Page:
The simplest method for examining any of the current active variables is to use the variables window. This window presents a list of all variables that are accessible from the current scope. This list is sorted into scope order and then ascending alphabetical order. The variables window is made the current window by pressing F4.
If you want to examine a particular variable, you can do this by opening a data view window. Once opened, a data view window will remain open until the variable goes out of scope or you choose to close it. The contents of the window will be updated each time a break point (or single step action) is encountered.
The source window provides the user with four methods of examining the contents of a variable in a data view window.
Press the right mouse button over a variable name in a declaration or executable statement.
Move the cursor to a variable name in a declaration or executable statement and press Ctrl+P.
Mark a block over an expression and either press the right mouse button over the block or press Ctrl+P (this allows the expression to be displayed).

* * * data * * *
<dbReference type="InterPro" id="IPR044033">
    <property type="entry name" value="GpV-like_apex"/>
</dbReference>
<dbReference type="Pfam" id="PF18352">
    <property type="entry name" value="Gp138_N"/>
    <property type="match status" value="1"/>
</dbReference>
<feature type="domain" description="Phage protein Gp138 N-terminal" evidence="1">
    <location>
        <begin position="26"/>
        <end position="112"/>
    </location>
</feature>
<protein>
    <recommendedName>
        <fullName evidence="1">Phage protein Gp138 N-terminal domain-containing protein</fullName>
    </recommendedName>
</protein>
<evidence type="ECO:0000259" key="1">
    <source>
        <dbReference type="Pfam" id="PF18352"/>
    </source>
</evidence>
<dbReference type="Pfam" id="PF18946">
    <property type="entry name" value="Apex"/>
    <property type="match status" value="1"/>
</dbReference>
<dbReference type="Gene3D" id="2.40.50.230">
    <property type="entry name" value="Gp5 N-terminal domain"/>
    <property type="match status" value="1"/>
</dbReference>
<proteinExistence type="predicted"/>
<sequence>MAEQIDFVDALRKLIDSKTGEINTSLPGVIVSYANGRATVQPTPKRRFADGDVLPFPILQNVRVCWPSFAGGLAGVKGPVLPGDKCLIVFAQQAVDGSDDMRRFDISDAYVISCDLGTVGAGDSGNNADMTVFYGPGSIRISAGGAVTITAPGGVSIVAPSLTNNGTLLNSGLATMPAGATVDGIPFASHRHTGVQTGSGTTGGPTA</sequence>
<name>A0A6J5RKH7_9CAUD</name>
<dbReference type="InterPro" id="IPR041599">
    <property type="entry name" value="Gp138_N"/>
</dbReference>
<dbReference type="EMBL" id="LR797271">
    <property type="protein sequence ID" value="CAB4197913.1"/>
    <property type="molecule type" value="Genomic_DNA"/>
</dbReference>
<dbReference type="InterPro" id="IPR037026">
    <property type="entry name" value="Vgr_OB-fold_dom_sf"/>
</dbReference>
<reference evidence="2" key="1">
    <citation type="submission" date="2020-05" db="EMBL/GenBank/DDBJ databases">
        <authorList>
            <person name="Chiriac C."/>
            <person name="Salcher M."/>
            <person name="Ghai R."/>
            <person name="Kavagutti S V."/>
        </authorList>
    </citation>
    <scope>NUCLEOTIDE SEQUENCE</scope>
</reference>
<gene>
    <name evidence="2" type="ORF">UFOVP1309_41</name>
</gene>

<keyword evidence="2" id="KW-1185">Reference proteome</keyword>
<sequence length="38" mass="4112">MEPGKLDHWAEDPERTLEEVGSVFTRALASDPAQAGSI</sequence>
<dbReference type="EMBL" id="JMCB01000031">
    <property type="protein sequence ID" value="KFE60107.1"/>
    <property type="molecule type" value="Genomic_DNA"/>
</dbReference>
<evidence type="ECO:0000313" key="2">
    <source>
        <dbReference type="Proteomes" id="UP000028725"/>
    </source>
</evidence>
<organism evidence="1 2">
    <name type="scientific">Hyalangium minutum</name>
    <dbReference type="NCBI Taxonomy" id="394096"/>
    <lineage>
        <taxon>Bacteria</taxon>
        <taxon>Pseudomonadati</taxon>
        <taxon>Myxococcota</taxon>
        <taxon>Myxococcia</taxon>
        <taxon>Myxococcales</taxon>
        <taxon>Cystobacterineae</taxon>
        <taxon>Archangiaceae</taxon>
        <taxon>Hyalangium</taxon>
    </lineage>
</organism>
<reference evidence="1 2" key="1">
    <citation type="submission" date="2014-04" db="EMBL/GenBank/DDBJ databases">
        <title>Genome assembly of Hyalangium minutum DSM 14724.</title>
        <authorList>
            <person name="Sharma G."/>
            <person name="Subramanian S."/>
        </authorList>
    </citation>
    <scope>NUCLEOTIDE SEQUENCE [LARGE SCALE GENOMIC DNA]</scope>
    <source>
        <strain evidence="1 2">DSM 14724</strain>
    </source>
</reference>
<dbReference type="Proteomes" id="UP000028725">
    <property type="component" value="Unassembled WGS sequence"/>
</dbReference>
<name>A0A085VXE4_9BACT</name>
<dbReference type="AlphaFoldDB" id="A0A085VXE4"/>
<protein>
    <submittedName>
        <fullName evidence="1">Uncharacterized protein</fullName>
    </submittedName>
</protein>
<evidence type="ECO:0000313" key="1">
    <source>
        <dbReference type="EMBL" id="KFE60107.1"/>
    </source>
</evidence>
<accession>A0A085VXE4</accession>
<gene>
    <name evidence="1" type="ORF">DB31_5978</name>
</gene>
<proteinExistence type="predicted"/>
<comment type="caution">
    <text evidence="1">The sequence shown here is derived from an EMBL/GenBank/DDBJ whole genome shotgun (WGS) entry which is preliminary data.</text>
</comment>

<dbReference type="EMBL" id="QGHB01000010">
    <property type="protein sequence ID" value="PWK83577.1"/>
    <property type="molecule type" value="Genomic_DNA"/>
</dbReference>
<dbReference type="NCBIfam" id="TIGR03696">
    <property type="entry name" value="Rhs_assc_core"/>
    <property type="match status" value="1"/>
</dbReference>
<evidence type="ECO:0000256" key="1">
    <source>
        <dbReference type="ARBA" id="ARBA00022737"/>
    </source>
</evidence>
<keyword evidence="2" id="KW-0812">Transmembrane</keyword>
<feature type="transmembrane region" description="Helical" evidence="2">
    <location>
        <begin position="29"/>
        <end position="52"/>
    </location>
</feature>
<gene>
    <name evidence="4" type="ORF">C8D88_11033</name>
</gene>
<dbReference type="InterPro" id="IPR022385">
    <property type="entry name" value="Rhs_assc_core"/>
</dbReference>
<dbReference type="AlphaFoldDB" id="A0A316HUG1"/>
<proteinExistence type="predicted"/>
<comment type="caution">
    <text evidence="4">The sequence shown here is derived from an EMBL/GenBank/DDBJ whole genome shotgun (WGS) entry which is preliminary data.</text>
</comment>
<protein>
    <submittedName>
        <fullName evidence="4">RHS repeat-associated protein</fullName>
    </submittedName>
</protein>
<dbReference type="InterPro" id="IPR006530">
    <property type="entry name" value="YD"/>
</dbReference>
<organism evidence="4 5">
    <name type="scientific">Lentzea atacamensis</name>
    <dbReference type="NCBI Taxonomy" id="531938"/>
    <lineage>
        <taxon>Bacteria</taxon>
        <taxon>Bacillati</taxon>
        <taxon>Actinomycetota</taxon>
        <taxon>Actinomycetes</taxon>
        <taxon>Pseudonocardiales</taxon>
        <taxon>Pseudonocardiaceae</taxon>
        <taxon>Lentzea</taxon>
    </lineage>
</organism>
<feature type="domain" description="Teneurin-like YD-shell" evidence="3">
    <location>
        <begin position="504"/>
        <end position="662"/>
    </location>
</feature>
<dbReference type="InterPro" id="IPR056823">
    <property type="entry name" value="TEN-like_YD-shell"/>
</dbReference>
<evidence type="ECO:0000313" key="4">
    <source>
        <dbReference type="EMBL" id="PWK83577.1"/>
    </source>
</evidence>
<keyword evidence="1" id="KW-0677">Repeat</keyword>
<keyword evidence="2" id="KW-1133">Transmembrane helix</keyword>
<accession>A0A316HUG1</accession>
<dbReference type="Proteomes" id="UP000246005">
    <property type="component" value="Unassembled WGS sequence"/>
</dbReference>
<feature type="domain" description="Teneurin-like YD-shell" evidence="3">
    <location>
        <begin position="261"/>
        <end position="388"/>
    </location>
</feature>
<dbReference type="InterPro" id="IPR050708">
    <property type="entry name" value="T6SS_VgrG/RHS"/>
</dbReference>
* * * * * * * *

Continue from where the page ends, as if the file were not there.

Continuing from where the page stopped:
Use the 'print' command from the command line (this allows complete freedom in the choice of data shown).
Methods 1 and 2 provide a very quick way to access simple variables. Methods 3 and 4 can be used to access more complex information like the current array element in a loop. Method 3 has the disadvantage that the expression must be present in the source code. Using the command line (method 4) allows greater flexibility.
To mark a block you can either drag the mouse pointer over the text whilst keeping the left hand mouse button depressed. Alternatively, you can use the arrow keys with the shift key held down. The block is shown as blue text on a cyan background. Pressing an arrow key without holding down the shift key will cancel the block mark.
In addition to the above methods for examining variables, the Win32 debugger provides 'tooltips' which appear when the mouse cursor passes over a variable in the source window. This tooltip takes the form of a small volatile window containing the value of the given variable.